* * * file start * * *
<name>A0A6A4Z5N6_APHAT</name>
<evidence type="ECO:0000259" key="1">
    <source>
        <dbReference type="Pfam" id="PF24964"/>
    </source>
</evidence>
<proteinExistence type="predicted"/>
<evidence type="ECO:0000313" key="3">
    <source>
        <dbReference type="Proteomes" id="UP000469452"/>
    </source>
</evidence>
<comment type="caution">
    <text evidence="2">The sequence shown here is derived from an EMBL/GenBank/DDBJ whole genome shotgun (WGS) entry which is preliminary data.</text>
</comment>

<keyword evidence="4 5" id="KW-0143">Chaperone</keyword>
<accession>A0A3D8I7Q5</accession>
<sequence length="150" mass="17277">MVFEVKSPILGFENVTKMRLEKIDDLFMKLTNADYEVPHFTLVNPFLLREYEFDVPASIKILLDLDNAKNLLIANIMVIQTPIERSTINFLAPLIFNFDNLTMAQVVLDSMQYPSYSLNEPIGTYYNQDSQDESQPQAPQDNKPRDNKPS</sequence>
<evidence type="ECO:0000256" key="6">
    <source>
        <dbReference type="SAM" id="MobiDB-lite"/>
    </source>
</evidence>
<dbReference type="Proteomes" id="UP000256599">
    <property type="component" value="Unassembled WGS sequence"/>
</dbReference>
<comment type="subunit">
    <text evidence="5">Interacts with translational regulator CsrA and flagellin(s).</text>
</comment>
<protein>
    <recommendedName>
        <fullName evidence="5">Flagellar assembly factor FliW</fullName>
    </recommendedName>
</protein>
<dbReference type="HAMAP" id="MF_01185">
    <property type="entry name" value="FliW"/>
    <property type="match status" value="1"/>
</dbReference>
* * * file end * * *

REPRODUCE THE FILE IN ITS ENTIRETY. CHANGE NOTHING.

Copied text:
<name>A0A6A4Z5N6_APHAT</name>
<evidence type="ECO:0000259" key="1">
    <source>
        <dbReference type="Pfam" id="PF24964"/>
    </source>
</evidence>
<proteinExistence type="predicted"/>
<evidence type="ECO:0000313" key="3">
    <source>
        <dbReference type="Proteomes" id="UP000469452"/>
    </source>
</evidence>
<comment type="caution">
    <text evidence="2">The sequence shown here is derived from an EMBL/GenBank/DDBJ whole genome shotgun (WGS) entry which is preliminary data.</text>
</comment>

<keyword evidence="4 5" id="KW-0143">Chaperone</keyword>
<accession>A0A3D8I7Q5</accession>
<sequence length="150" mass="17277">MVFEVKSPILGFENVTKMRLEKIDDLFMKLTNADYEVPHFTLVNPFLLREYEFDVPASIKILLDLDNAKNLLIANIMVIQTPIERSTINFLAPLIFNFDNLTMAQVVLDSMQYPSYSLNEPIGTYYNQDSQDESQPQAPQDNKPRDNKPS</sequence>
<evidence type="ECO:0000256" key="6">
    <source>
        <dbReference type="SAM" id="MobiDB-lite"/>
    </source>
</evidence>
<dbReference type="Proteomes" id="UP000256599">
    <property type="component" value="Unassembled WGS sequence"/>
</dbReference>
<comment type="subunit">
    <text evidence="5">Interacts with translational regulator CsrA and flagellin(s).</text>
</comment>
<protein>
    <recommendedName>
        <fullName evidence="5">Flagellar assembly factor FliW</fullName>
    </recommendedName>
</protein>
<dbReference type="HAMAP" id="MF_01185">
    <property type="entry name" value="FliW"/>
    <property type="match status" value="1"/>
</dbReference>